Self-proclaimed evangelist Chris Woodhams warned Cambridge will “drown in our own poo” without a new wastewater treatment plant and an infrastructure upgrade.
He gave himself the title of an evangelist and made the sewage claim to Lauriston Park residents at a meet the mayoral candidates meeting last week.
Both his mayoral rivals, incumbent Jim Mylchreest and Susan O’Regan, were quick to counter Woodhams’ poo claims – O’Regan shaking her head and saying “Lordy, lordy, lordy” and Mylchreest saying the suggestion was “nonsensical.”
Woodhams, as the new kid on the block against incumbents who know the workings of the council inside and out, appeared to be the winner on the day if a quick straw poll done by The News afterwards was anything to go by.
At one point, when he gave a similar answer to O’Regan’s, Mylchreest quipped he was very much in line with Susan once again and this is going to be a “co-mayoralty.”
Woodhams difference was illustrated when they were asked whether previous experience on the council should be a pre-requisite for being mayor.
O’Regan and Mylchreest both said it was.
“It’s a huge disadvantage to not have that experience. In good times, we probably could have a new fresh, green, untested local government leader. We’re not in that position right now. We’re in a state of real flux and reform and concerns around economic headwinds,” said O’Regan who has chaired the powerful Strategic, Planning and Policy committee for the past three years.
When she asked whether residents would employ a chief executive with no experience, Meemee Phipps, in a reference to Donald Trump said: “They did in America.”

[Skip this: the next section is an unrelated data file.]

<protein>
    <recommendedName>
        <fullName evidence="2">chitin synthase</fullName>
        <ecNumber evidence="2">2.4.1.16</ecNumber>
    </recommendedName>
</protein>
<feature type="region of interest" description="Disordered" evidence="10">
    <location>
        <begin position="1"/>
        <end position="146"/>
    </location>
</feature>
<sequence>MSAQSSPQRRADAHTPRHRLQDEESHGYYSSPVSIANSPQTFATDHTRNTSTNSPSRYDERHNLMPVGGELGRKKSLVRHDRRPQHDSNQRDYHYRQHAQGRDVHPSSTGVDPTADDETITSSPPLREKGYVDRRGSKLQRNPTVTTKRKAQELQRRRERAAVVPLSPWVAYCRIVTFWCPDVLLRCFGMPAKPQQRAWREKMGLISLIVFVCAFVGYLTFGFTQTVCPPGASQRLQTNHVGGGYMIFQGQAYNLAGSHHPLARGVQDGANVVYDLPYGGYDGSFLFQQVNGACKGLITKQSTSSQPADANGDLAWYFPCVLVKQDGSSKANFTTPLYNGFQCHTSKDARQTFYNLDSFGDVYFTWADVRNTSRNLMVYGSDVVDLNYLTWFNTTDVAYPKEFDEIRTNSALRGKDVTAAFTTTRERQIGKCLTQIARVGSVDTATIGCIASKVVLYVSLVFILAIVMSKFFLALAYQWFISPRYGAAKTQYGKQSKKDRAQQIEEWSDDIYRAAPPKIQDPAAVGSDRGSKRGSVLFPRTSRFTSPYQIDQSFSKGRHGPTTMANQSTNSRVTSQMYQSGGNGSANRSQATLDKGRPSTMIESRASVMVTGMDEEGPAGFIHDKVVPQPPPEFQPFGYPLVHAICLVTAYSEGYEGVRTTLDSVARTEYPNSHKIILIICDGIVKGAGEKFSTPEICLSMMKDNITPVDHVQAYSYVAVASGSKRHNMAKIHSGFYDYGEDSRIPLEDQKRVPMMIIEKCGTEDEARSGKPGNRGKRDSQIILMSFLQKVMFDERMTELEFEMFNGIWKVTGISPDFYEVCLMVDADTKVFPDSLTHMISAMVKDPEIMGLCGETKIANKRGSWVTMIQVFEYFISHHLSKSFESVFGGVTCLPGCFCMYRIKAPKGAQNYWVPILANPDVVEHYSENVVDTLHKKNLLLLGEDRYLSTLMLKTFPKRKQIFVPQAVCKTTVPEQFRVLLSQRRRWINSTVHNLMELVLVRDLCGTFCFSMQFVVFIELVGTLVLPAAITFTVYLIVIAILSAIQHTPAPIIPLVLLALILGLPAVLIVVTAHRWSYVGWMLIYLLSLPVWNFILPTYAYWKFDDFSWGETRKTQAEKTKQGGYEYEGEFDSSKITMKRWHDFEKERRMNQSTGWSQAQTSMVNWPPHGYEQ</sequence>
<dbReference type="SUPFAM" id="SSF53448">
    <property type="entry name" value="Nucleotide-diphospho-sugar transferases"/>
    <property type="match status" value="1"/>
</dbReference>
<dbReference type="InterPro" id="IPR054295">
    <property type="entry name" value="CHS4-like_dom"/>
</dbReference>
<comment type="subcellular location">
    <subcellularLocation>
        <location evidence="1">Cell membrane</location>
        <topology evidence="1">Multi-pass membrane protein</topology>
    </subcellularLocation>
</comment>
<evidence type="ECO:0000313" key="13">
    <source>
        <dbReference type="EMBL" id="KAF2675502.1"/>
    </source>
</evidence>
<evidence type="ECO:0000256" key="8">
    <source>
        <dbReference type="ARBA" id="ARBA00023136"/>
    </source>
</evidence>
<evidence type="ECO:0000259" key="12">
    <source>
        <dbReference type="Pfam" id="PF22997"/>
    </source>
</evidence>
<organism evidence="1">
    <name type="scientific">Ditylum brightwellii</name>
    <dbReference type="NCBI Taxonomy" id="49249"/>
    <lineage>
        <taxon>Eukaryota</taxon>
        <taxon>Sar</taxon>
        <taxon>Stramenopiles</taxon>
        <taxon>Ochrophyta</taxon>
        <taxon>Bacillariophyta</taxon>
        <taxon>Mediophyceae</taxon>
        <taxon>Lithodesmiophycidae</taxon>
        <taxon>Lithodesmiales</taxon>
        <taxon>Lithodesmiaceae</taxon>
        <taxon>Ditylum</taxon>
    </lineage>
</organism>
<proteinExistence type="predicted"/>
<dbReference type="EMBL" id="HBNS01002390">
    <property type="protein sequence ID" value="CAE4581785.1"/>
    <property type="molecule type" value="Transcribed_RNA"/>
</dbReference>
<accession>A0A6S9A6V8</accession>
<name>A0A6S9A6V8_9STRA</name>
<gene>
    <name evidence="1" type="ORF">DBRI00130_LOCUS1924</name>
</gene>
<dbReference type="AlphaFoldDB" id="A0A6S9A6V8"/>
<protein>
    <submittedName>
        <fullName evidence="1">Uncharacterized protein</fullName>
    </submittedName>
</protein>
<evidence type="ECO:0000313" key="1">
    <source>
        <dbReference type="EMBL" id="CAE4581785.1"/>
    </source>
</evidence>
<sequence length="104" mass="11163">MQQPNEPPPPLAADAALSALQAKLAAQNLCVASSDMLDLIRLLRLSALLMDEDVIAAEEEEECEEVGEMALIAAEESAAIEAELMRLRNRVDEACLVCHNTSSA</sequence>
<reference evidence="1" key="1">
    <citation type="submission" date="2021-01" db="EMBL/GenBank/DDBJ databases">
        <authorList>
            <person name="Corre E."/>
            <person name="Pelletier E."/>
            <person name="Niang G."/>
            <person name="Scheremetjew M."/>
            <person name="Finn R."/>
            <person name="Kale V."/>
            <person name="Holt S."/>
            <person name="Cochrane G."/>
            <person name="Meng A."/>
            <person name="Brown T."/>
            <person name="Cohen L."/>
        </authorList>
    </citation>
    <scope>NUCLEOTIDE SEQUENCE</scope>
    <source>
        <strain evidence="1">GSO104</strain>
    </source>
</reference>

“Did it end well though?” O’Regan asked.
Mylchreest, who has been mayor for nine years and has worked in local government for more than 30 years, said Waipā was the single largest business in the district and complex.
“Understanding that takes a bit of time to get your head around. A business is a business is a business does not apply to the local government sector.”
Woodhams who has owned his own businesses in New Zealand and Europe, said no one should be able to govern until they had worried about how they were going to pay staff wages every week.
“The mayor is here to be an evangelist for council policy, for our region, internally and externally and I am qualified to be our evangelist, I am qualified to lead our largest business in the region, and I am qualified to push that cultural change from the top of the council down to the bottom of the council. And that’s what ratepayers need today.”
Earlier Woodhams questioned whether Cambridge’s wastewater system and the pipes under the ground could cope with the town’s intensification developments.
“We’re already working with a heavy loaded system, and we need to start planning upgrades or we are simply going to drown in our own poo.”
Mylchreest and O’Regan both said that planning had already been done – O’Regan saying Waikato Tainui had been involved – and a new $100 million plant would be operational by 2027.
“There is no problem that we can envisage, as long as the density stays the way it is, that you will in fact have sewage discharges around the street. That is a nonsensical suggestion to me and not valid to Waipā,” said Mylchreest.
The mayoral contest is clearly going to be a three horse race – Bernard Westerbaan has not turned up or provided comments at mayoral debates even when offered the opportunity, as he was in his absence at Lauriston.
- Post your election papers by October 4 or hand deliver to the council offices and local supermarkets by midday October 8.